Over the past few days there has been much chatter about a film that was released in UK theatres this weekend. You can watch the trailer here.
It’s called ‘Motherhood’, stars Academy Award nominee Uma Thurman, UK star Minnie Driver, and TV show ‘ER’ helmer Anthony Edwards. Here’s the plot outline from IMDB is… In Manhattan, a mother of two preparing for her daughter's sixth birthday party has no idea of the challenges she's about to face in order to pull off the event.
Sounds like it should do SOME business right?
Last weekend, the total UK Theatrical Box Office for ‘Motherhood’ was $131 (£86).
That’s right. Eighty six pounds.
Watch the trailer (if you haven’t already) and remember that figure of £86.
That’s less than ten people in the whole of the UK who actually bought tickets. Of course the tax man will take 17.5% of that £86 (VAT), the theatre will take 75% of the remaining, leaving only enough for a round of venti latte’s at Starbucks for the film makers. Oh hang on, no the film makers wont get a penny as the distributor has to recoup many £thousands first, AND take their fee for releasing it – and remember, distributors, like the cinema owners, are not in business to cash flow my film, your film or this film. Nor are they in business to lose money.
Wow. What a stark reminder of just how tough the market is out there.
But… the rabbit hole goes deeper.
- The film is not very good (though it’s not terrible either)
- The film was released in one cinema in London only. Very little PR was done
- This limited release is a tactic to gain exposure and reviews for DVD, VOD and TV sales. They expected to do very little business in theatres (though maybe not this little)
- The distributor may have been contractually bound to release the film in theatres when in fact, it should never have appeared in theatres (but the film maker demanded it), therefore they did the minimum needed to fulfil their end of the deal.
- The DVD was released on the same day as the theatrical release (figures not available yet, but let’s not jump to any conclusions).
Metrodome released the film and their very own James Brown gave a presentation at the Australian Film, Television and Radio School just last week… Here is what was reported on the Last Night With Riviera Blog.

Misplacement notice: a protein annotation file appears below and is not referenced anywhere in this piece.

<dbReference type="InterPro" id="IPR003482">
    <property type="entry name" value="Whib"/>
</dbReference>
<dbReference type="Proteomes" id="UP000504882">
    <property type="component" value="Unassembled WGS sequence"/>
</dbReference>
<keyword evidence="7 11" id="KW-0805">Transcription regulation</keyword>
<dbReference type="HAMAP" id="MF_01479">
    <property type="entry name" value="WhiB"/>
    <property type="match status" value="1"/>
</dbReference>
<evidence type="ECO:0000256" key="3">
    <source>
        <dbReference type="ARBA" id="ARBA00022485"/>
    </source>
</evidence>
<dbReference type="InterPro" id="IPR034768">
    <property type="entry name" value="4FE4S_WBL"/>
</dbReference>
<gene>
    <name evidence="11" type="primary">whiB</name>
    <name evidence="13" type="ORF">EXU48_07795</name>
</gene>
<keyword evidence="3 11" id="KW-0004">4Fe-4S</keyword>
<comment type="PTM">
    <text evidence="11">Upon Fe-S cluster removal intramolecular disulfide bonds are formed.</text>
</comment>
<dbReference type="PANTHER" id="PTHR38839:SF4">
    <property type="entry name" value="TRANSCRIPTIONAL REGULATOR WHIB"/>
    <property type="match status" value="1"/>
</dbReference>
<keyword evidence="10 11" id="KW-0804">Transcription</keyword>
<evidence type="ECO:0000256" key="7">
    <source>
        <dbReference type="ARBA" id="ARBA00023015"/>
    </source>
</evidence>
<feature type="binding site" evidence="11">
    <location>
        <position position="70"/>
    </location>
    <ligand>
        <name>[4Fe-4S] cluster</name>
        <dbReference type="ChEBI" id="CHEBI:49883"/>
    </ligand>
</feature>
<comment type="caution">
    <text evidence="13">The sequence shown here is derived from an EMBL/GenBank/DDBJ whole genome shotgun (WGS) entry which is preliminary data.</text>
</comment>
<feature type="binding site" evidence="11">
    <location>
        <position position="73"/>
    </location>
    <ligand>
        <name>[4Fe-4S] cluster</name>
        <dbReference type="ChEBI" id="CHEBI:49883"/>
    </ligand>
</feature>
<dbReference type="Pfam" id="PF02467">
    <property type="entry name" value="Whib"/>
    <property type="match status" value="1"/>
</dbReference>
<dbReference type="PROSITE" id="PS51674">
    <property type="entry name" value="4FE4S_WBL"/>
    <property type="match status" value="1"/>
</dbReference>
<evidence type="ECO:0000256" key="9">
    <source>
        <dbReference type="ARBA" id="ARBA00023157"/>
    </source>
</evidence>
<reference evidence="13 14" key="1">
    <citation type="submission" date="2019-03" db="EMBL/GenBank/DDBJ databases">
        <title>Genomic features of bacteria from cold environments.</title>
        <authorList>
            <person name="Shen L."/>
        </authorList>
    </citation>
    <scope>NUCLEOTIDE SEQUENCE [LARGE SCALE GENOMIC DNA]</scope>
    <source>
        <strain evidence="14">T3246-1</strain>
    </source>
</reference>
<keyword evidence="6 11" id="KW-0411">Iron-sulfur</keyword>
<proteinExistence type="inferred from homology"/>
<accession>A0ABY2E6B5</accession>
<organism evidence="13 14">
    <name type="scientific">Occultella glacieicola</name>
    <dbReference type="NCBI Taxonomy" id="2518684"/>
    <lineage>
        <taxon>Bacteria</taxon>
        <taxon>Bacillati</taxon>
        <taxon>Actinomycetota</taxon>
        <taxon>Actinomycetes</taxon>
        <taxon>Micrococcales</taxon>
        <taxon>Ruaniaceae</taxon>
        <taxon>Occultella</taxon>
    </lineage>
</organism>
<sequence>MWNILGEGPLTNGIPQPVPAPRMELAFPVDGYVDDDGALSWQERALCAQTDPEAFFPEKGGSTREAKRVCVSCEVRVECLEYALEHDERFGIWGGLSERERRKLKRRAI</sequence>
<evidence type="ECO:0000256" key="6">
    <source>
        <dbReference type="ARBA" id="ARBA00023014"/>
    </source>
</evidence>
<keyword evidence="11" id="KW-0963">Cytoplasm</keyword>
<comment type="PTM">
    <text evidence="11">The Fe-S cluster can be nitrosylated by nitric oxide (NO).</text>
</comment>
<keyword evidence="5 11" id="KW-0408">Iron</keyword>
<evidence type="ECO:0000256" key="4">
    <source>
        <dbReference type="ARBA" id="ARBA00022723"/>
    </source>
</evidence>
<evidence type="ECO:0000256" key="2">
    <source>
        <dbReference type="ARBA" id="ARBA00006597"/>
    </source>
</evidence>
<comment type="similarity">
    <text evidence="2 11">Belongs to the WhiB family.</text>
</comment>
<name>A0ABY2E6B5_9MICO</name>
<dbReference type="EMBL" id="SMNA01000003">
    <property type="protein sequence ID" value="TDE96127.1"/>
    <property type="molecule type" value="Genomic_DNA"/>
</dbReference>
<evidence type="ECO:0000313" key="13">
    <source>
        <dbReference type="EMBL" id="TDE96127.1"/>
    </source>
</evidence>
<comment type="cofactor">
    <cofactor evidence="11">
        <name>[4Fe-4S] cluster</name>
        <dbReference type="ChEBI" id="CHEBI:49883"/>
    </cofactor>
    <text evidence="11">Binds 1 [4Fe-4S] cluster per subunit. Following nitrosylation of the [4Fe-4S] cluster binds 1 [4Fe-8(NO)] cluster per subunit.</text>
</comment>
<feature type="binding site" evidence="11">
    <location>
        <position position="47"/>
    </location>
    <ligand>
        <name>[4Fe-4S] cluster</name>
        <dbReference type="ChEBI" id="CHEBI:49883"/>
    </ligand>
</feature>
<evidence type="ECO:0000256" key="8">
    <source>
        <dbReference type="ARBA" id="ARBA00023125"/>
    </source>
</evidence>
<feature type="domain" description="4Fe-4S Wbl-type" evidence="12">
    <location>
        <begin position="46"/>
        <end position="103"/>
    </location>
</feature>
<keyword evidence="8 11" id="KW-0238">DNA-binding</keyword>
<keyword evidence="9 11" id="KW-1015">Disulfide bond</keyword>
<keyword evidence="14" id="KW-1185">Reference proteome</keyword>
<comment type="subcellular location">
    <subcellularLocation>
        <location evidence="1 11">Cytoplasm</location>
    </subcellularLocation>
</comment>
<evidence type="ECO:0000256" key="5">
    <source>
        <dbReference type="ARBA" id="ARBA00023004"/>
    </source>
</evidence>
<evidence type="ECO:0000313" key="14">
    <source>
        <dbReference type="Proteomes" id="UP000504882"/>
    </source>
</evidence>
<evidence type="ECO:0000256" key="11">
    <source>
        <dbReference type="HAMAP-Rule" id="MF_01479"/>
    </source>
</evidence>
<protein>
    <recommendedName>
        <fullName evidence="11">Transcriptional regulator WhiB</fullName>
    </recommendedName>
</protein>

Metrodome's James Brown gave a rambling presentation on the state of UK distribution. He'd just learned that Metrodome's chair had let go of large portion of the staff and was pulling the company out of theatrical (12 films a year) to concentrate solely on DVD (60 films a year), which informed much of his talk. In an hour of constant, roundabout banter, he made only two real points (over and over again):
- the GFC (Global Financial Crisis) has killed UK distribution, which is on life support. Retailers are going out of business. Theatrical is dying. There is no theatrical audience over the age of 35 in the UK. We don't know how lucky we have it here etc.
- In the UK, the audiences for theatrical and video are distinct. This means that, for example, you can make UKP 2.4 million on Broken Embraces at the box-office, but only ship 1,000 DVD's. Or UKP 800,000 on Away We Go and only ship 800 copies of the DVD in the 1st month. Conversely, it means there are massive DVD audiences for films which would not warrant a theatrical release, such as Metrodome's moneymaker for 2009, Mega Shark Vs. Giant Octopus. (Hey James, have you seen Chihuanhas?)
- His main message: "I'm here to give you permission to make commercial crap to fund your passion project". His next project: derivative WWII action Age of Heroes.
Read the whole blog entry here
This unprecedented turbulence and fluidity in the market is the biggest challenge we film makers now face.
We can’t rely on anyone but ourselves to create our own distribution models and helm the release ourselves. Think about it, if the film maker had mounted their own campaign for ‘Motherhood’, do you think they could have improved on that £86? I am pretty sure YOU would have done better.
This is one of the messages of the workshop that I am running with Jon Reiss and Sheri Candler next month. We MUST take control of our own distribution, by connecting with audiences and running distribution models that are hyper efficient and targeted to maximise exposure, cash returns and generate new opportunities for further exploitation. Can you afford your film to take just £86 at the box office? I can’t.
The old model is broken, the new model is evolving, but finally, we are in control. Check it out here.
Onwards and upwards!